Monday, February 15, 2010

Alpha Five Version 10 Feature Peek # 44: Show or hide the alphabet button search bar in a grid

When you create a grid that is going to include hundreds or thousands of records, being able to easily sort them is crucial, and well, just plain convenient. You're probably familiar with the alphabet button search bar, then, if you've ever created such a beast. It lets you quickly search for records in a grid that start with a certain letter.

But not every project results in a large database that would benefit from an alphabet button search bar. In the case of a grid with only a few records, you might want to hide the alphabet button search bar. Now, when the search results appear, the tool is no longer visible. It makes the grid look cleaner and smoother, and doesn't consume screen real estate unnecessarily.

This video shows how you can use JavaScript system events to dynamically show or hide the search bar.


HIDE AND SEEK: How to hide or show the alphabet search bar based on number of records in a grid

Monday, February 08, 2010

Government Computer News compares Alpha Five to FileMaker, Access, others

Government Computer News just published its annual roundup of database software. This year, as in years past, GCN compared Alpha Five, FileMaker, Microsoft Access, and several other tools.

Two main points the reviewer makes (I'm quoting verbatim):

  • "[Alpha Five is] the only participant in this roundup that can compete with larger databases."
  • "Alpha Five beats FileMaker and even Access when it comes to advanced features such as script building and Web application development tools."

Amen!

Here's the entire review. And if you haven't tried our latest version, you can give Alpha Five Version 10 a test drive right now.

Friday, February 05, 2010

Codeless AJAX, transparent windows, shadows, and desktop-like experiences on the Web: One developer pushes the limits of Alpha Five

Everybody loves their babies. They're cuddly and cute, but you never know what they're going to grow up to be. You want your son to be a doctor, but he grows up to be a rock guitarist. You want your daughter to be a painter, but she grows up to be a lawyer.

It's just the same when you're a marketer of database development software. Alpha Five Version 10 was officially born in January when we launched it. It's still an infant and we really don't know what's it's going to grow up to be.

What I mean is, developers in our community continually send me examples of what they're doing with Alpha Five Version 10 as they explore its new features and test its limits. I'm constantly amazed at the things they can figure out to do with the tool, things we didn't even conceive of when we designed the fundamental product.

Here's one example. Developer Peter Conway, as many of you know from past posts, has been exploring Alpha Five Version 10's ability to create ultra-contemporary user experiences. He's been able to create the kinds of things we see in Microsoft Windows 7, such as transparent windows, shadows, curved edges and more -- without having to write any code. The difference is he's doing it with Web applications that are driven by Alpha Five Version 10 with Codeless AJAX, not desktop applications!

Take a look at this video that Peter put together for me with his latest experiment. It blew me away! And I think it will do the same to you. Like I said, we could not imagine everything users would do with Alpha Five Version 10. We build the tool with tons of capability. What you do with it is up to you.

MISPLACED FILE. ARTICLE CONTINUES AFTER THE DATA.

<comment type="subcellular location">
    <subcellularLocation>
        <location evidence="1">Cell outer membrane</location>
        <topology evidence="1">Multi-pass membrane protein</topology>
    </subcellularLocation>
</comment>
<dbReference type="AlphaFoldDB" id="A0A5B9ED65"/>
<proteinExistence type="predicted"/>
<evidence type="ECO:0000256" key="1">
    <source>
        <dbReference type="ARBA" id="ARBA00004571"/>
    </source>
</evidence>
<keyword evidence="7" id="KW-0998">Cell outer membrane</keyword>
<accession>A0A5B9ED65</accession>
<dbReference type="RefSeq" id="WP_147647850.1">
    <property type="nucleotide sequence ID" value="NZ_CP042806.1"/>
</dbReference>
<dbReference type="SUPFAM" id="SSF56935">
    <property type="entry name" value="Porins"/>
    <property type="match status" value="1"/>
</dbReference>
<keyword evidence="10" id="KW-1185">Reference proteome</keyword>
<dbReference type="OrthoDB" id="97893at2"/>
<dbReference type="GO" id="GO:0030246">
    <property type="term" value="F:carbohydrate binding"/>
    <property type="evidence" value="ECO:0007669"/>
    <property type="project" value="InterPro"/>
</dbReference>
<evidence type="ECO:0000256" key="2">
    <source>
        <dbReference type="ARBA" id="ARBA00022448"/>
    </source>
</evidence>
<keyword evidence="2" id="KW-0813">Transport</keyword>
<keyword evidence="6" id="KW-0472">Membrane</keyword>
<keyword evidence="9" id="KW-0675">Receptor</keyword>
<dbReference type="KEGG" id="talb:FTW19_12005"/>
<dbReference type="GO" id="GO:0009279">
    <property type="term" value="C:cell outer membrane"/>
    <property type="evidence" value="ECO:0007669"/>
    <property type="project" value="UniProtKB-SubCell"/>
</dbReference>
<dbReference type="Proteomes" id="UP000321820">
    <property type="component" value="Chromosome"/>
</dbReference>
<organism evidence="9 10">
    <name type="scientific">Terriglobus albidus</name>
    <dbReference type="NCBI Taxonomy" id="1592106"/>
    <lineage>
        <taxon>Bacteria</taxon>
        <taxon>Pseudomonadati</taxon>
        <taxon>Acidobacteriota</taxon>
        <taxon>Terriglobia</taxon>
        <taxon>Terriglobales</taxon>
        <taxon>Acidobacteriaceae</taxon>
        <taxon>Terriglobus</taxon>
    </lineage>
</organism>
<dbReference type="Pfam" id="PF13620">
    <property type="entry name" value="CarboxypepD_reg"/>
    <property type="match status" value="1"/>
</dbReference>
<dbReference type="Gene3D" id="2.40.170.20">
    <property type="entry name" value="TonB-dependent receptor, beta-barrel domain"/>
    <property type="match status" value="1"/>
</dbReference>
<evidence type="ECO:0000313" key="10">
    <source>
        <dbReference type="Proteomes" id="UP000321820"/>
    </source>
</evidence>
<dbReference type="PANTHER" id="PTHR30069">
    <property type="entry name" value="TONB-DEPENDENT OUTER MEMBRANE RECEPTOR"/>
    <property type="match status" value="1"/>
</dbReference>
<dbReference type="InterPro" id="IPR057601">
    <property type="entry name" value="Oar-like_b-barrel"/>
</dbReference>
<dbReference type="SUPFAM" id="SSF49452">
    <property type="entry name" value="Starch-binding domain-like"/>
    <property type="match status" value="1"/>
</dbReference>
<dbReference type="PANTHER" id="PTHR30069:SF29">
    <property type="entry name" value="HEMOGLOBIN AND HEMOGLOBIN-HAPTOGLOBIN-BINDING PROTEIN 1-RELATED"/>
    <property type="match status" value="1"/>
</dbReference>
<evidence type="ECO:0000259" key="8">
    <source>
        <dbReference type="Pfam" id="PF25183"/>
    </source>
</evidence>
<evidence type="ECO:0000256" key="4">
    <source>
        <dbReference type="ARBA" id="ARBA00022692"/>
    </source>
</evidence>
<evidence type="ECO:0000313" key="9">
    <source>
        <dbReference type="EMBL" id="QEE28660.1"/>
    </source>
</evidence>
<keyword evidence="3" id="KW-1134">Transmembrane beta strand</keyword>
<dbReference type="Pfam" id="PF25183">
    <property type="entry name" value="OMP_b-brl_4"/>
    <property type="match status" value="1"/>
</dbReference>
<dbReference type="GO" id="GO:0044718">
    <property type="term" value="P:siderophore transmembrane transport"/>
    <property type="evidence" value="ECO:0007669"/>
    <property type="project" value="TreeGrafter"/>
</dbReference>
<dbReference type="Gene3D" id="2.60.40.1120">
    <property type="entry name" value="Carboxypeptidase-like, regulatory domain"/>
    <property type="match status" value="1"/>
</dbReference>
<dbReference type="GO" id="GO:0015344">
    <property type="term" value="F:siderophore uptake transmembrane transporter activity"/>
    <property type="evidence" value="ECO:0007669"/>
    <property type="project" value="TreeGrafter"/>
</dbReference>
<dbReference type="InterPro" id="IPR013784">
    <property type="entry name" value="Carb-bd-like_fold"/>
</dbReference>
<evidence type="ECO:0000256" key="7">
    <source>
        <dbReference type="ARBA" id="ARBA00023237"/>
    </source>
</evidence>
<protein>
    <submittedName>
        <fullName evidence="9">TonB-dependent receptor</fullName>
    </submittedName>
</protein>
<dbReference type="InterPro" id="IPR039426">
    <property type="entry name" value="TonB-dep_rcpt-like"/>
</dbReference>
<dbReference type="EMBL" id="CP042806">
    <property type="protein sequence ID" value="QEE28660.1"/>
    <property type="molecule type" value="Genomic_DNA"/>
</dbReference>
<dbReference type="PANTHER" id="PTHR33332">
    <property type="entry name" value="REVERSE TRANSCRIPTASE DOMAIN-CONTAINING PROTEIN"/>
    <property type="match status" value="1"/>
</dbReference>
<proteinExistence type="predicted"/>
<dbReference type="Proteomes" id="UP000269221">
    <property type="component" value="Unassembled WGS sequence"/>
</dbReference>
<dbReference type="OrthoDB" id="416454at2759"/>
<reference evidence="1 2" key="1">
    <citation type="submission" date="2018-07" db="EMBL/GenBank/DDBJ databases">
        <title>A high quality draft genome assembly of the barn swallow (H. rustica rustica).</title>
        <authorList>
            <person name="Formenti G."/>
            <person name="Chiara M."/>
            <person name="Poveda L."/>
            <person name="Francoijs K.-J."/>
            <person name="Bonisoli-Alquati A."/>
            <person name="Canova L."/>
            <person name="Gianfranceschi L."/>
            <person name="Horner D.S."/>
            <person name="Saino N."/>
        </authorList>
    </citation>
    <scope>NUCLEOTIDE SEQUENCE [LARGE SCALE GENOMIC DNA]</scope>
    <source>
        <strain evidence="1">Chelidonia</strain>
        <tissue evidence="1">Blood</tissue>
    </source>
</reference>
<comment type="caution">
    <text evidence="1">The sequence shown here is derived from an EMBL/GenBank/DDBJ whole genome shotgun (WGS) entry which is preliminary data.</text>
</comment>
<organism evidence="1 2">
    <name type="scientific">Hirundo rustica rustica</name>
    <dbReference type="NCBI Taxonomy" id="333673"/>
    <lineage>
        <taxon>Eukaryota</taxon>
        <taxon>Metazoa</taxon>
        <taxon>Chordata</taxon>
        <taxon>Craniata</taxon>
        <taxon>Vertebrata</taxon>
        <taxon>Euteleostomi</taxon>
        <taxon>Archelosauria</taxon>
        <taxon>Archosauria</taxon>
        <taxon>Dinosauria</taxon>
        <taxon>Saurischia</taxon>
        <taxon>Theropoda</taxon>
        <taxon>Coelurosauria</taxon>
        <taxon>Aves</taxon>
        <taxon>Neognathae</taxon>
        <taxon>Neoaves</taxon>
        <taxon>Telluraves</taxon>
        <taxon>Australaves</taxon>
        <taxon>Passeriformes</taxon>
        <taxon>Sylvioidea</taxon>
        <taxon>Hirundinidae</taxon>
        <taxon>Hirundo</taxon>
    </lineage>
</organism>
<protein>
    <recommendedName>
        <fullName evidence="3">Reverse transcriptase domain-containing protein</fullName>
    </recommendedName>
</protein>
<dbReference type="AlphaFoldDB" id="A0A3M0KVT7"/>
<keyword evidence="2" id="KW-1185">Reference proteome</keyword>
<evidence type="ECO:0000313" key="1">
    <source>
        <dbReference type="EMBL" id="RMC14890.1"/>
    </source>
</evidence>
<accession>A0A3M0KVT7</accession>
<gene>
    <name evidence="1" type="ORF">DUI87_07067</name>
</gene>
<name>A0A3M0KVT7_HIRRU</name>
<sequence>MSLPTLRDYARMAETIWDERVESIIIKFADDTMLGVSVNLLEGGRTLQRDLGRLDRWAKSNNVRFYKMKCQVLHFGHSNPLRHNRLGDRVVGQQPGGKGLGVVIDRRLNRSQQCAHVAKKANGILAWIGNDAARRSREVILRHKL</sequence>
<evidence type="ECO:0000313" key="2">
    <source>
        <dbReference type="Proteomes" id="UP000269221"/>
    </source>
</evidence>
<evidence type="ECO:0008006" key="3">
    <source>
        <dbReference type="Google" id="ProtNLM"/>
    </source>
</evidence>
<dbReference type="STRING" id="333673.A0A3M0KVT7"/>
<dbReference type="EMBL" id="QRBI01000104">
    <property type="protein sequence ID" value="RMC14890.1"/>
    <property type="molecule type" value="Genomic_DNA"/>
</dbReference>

Watch the video below to see Peter's innovations in use. 

Thursday, February 04, 2010

Microsoft Access developers revolt against Access 2010

Microsoft database developers are apparently in an uproar over the upcoming release of Microsoft Access 2010. You need to look no further than Microsoft's own Access 2010 Web site to see the evidence. At the end of this post, I've posted some of the images we captured of developers' comments. (Better look at them now before Microsoft takes them down.)

It makes me wonder ... if Microsoft doesn't care enough to respond to the developers on its own Web site for its "hot new" product, how much do they care about the product at all? How much do they care about the database developers who need to use it?

Monitoring what developers are saying in general about Access boils down to one key point. They are apoplectic that the only way you can get MSFT Access databases on the Web is through a complex and incredibly expensive SharePoint solution that only the largest organizations can justify.

From talking to people in the know, my understanding is that it will cost at least $10,000 to get a Microsoft Access 2010-driven Web application up. That's just for the Web. If you want it on your intranet, factor in the additional costs of CALs (concurrent access licenses). No wonder developers are in an uproar. They can already feel Microsoft's hand scraping the bottoms of their pockets.

From Microsoft's perspective, we understand why Microsoft is doing this. SharePoint is aimed at major organization, and this Sharepoint centric approach is aimed at selling more Sharepoint licenses. But what you need to remember is this: Microsoft Access is no longer a platform for database developers. It's a platform for SharePoint developers.

The rants on Microsoft's Web site aren't the first time we've heard rumblings from unhappy Access developers. In December we started a new series, "A developer's thoughts on Microsoft Access 2010" with Martin McSweeney, Head of Development at CMITS.net. I encourage you to read Martin's view of Access 2010's limited Web capabilities and overall "lack of beef." His thoughts are representative of Access developers everywhere.

We also recently published a comparison grid that helps developers see how Alpha Five Version 10 stacks up against Access, because the rumblings have been so loud. I expect many developers will abandon, or start to plan to abandon, Microsoft Access this year. The comparison grid is an excellent resource to have for any migration planning.

Another resource for MS Access developers is Martin Heller's course, which can quickly train you how to build database-driven Web sites with Alpha Five Version 10.

And now, the screen shots I promised.